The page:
As Detroit development becomes more foundation-based and government grant-orientated, smaller organizations, including faith communities, are being left out of the conversation.  It is our responsibility as those communities to make sure we are at the tables of influence and cross streets of decision-making.  However, without community power-brokers paying attention to the faith-based work going on in their neighborhoods, they will miss a massive resource.  Without the street-based voice and experience-soaked souls of the faith community, decision makers and resources holders will fail in understanding significant dynamics of the places they seek to transform.  The largely hands-off approach of mega-church non-profit corporations, local foundations and government agencies cannot make up for personal relationships that are the building blocks of our communities.  Of course faith communities are not the only places these relationships happen, but they are among the oldest, most stable and most reliable.

Still, many are hesitant to work with us.  Yes, we will challenge.  We will bring up issues of class and race, and the more progressive of us will also name gender and sexual orientation as places of justice that must be planned for in development projects.  (I remember some years ago, as I began to speak at a development corporation meeting, a member cursed me out under his breath out for bringing up the issue of racial injustice, again.)  However, it is better for difficult and life-changing conversations to happen at the beginning of a project than the end, when opportunities for buy-in and local support are long gone. 

Lutherans, Episcopalians, Baptists, Methodists, Presbyterians, members of the UCC, and hundreds, even thousands of others are here sweating and loving this city.  We ignore them at our own peril.   

Tuesday, February 14, 2012

A Big Failure

In a conversation this morning I was reminded that I am a failure.   That was not the intention of the person speaking with me, but a conclusion I came to on my own.  It is a striking realization.  After four weeks of a mini-sabbatical, it has been difficult getting to a place of reflection, debriefing, healing and letting go.  Perhaps more than nine years of significant failure takes its toll on the back, shoulders, head and heart of anyone living and working in a place like ours in God’s city of Detroit.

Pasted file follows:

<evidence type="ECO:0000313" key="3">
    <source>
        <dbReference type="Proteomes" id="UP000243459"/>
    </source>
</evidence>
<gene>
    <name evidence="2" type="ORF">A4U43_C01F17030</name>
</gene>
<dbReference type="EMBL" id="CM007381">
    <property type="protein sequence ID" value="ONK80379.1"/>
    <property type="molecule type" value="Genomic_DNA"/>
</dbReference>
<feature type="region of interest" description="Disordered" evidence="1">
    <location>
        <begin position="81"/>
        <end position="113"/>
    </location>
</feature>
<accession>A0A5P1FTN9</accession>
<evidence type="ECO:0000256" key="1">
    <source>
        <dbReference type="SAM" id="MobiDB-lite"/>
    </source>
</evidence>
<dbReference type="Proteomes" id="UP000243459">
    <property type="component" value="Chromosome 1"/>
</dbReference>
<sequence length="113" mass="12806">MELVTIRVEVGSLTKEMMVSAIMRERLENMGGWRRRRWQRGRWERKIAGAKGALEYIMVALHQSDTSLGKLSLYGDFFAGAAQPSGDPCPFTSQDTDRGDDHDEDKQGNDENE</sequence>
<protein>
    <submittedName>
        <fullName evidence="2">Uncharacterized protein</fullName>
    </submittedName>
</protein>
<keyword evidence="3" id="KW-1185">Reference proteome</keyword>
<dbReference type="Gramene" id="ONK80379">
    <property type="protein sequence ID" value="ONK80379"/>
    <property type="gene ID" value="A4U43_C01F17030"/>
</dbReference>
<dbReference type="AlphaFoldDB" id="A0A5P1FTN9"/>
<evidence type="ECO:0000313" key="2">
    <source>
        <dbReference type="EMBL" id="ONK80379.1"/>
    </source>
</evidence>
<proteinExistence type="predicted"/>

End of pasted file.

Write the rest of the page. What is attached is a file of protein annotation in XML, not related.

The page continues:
The truth is Spirit of Hope fails far more often than it succeeds.  I am not going to say that twice because it is hard enough the first time.  More people go back to their addiction than come out.  For every victory at Spirit Farm we encounter two more obstacles.  When new souls come to the community they bring their gifts, but also their baggage.  As many people reject us for being welcoming to same gender loving people as embrace and admire us.  With every place we provide positive change and improvement in our neighborhood there are several places that get worse.  No matter how much change we affect, the push back against us seems so much stronger.

Spirit of Hope fails in programming all the time.  We believe we have the greatest idea, support from the community, and the tools to make it happen.  Somehow, it flops.  If we were a sports team we would be up for the first round draft pick every year because we always have the worst record.  Still, without question, the only ministries, events and programs that matter have come from major failures. 

Wisdom knows, in the midst of failure, whether to abandon a ministry or program altogether, or modify it for improvement.  Wisdom knows how much to invest oneself in the heart and life of another person, knowing that person is likely to abandon the love being offered free of charge.  Wisdom grants strength to heal, dream and hope even when clouds of heaviness seek to weaken, harm and depress.  Wisdom is the spirit of hope that has become the very stitching in the seams of those who work for love and justice and change.